Jasper Morris MW, Inside Burgundy, (November 2020)
Allen Meadows, Burghound, (December 2020)
About this WINE
The Pinson family have been growing grapes and making wine since 1640. They were among the first in Chablis to bottle their wines for public sale, in the 1880s. By 2009, the area under vine had grown to about 14 hectares, with holdings in Grand Cru, Premier Cru and village-level Chablis vineyards. The wines are made in the classic Chablis style while expressing the distinctive character of each terroir.
Domaine Pinson Frères has a fine range of vineyard sites, including four parcels in the Grand Cru Les Clos from which they make two different cuvées, and which allows them to combine the best features of the site.
The frères in the name are brothers Laurent and Christophe Pinson. Christophe’s daughter Charlène has been winemaker here 2008, arriving with a degree in viticulture-and-winemaking from Beaune, and experience working in the Rhône. She has retained the traditions that have served the domaine well, using small amounts of new oak and mostly stainless steel, and has also introduced improvements in the cuverie, such as smaller tanks for more precise blending.
The domaine’s 14 hectares include holdings in Grand Cru (Les Clos), Premier Cru (Forêts, Fourchaume, Vaillons, Mont de Milieu, Montmains and Vaugiraut) and about two hectares of village Chablis. The estate’s plots on the left bank of the Serein River have Kimmeridgian soils rich in marine calcium and marl. On the right bank, soils are rich in calcium but with more clay, favouring a slightly richer style of wine. No weedkillers or insecticides are used, and yields are strictly controlled.
The Grand Cru and Premier Cru wines are fermented in 10-20% new oak, with the balance in stainless steel, and matured in older oak barrels. The village-level Chablis is fermented and aged entirely in stainless steel.
Chablis Grand Cru
These are the biggest, richest and most complex Chablis, which cover a total of 100 hectares – just two percent of the appellation. At their best, they can match the quality of a Grand Cru Chardonnay from the Côte d’Or, yet often at half the price.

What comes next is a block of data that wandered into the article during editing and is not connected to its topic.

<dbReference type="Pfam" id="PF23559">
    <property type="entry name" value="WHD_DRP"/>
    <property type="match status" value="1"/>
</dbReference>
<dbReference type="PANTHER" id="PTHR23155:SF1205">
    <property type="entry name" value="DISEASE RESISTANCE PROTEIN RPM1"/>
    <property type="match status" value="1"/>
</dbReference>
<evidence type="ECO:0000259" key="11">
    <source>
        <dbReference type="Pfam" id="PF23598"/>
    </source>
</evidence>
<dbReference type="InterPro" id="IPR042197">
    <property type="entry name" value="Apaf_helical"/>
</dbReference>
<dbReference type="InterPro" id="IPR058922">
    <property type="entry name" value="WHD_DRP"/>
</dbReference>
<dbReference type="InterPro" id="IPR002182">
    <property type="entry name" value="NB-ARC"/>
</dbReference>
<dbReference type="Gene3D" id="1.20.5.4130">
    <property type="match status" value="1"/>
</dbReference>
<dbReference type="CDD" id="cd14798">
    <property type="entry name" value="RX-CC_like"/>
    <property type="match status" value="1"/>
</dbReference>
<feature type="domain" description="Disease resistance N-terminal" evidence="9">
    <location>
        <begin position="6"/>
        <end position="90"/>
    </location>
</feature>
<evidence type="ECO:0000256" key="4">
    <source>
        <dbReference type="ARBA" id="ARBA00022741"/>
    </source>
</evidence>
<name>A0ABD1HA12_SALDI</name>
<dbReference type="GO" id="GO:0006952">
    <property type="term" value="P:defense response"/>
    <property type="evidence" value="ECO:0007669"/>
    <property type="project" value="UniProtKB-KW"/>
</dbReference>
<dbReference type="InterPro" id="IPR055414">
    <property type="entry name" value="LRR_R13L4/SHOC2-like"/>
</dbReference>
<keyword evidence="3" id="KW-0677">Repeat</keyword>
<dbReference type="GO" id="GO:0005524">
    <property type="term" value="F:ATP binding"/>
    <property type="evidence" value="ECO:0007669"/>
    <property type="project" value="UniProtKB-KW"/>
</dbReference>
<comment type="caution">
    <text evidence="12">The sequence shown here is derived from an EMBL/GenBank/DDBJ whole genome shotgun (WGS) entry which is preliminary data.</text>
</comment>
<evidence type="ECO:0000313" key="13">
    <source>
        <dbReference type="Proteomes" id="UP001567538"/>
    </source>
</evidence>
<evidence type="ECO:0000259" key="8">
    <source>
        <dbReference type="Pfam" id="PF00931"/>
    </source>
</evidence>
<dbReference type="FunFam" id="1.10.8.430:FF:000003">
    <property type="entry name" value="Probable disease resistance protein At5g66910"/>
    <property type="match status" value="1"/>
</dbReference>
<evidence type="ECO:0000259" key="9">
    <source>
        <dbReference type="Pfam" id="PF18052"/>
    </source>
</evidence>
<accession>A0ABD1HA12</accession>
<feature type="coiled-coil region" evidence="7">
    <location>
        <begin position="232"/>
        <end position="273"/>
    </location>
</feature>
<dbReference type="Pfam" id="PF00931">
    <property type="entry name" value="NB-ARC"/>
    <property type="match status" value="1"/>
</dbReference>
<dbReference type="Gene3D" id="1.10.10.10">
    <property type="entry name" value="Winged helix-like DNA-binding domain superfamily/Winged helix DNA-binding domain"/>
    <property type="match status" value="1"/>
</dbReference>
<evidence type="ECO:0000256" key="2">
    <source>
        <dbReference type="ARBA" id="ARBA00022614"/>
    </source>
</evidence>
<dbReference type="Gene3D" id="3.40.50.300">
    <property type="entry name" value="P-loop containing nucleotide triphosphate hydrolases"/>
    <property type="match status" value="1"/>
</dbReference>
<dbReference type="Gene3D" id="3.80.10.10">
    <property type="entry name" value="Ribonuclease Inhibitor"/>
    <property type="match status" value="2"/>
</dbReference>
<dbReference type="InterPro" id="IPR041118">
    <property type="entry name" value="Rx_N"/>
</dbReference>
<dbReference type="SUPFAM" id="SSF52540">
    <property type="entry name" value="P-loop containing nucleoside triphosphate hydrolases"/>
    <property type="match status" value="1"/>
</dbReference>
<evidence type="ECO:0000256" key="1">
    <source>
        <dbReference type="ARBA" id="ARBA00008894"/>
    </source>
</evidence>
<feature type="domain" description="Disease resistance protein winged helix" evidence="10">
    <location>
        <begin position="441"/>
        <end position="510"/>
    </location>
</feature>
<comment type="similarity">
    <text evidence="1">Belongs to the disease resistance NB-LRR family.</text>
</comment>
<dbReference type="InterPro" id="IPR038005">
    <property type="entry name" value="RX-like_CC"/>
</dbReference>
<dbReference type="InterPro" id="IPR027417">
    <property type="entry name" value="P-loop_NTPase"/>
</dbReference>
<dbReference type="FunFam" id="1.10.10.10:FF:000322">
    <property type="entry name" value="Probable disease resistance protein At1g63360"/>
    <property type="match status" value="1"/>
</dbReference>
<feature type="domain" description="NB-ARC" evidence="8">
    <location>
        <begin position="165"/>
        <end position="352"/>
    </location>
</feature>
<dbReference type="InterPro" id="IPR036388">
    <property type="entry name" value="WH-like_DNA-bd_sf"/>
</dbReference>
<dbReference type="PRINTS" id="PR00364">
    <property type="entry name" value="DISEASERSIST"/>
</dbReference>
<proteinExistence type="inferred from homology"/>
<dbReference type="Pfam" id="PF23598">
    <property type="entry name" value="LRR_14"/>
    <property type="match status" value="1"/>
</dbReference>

They may lack their southern neighbour’s opulence, but they share the latter’s intensity and have a nervy minerality that set them apart. Inexpressive in youth, they should ideally be aged for 10 years, and can mature for up to 30 years. Styles vary according to producer, with some maturing and fermenting in stainless steel while others use barrels, sometimes even new oak.
All seven Grands Crus are grouped together on a single south-west-facing hill just north of the town. La Moutonne is an unofficial eighth Grand Cru straddling Les Preuses and Vaudésir, and is allowed to use the name on its label. The rich, fine Les Clos and the intense, spicy Vaudésir are generally considered to be the best, and are certainly the most full-bodied.
The delicate Blanchots and the racy Grenouilles are the most aromatic, while Les Preuses is full, complex and the least minerally. Valmur is fragrant, rich and smooth while La Moutonne is elegant and incredibly expressive. The vibrant Bougros tends to be the junior member of the group, but in the right hands can also be very good.
Recommended producers: Billaud-Simon, Duplessis, J.-P. & Benoit Droin.
Chardonnay is the "Big Daddy" of white wine grapes and one of the most widely planted in the world. It is suited to a wide variety of soils, though it excels in soils with a high limestone content as found in Champagne, Chablis, and the Côte D`Or.
Burgundy is Chardonnay's spiritual home and the best White Burgundies are dry, rich, honeyed wines with marvellous poise, elegance and balance. They are unquestionably the finest dry white wines in the world. Chardonnay plays a crucial role in the Champagne blend, providing structure and finesse, and is the sole grape in Blanc de Blancs.
It is quantitatively important in California and Australia, is widely planted in Chile and South Africa, and is the second most widely planted grape in New Zealand. In warm climates Chardonnay has a tendency to develop very high sugar levels during the final stages of ripening and this can occur at the expense of acidity. Late picking is a common problem and can result in blowsy and flabby wines that lack structure and definition.
Recently in the New World, we have seen a move towards more elegant, better- balanced and less oak-driven Chardonnays, and this is to be welcomed.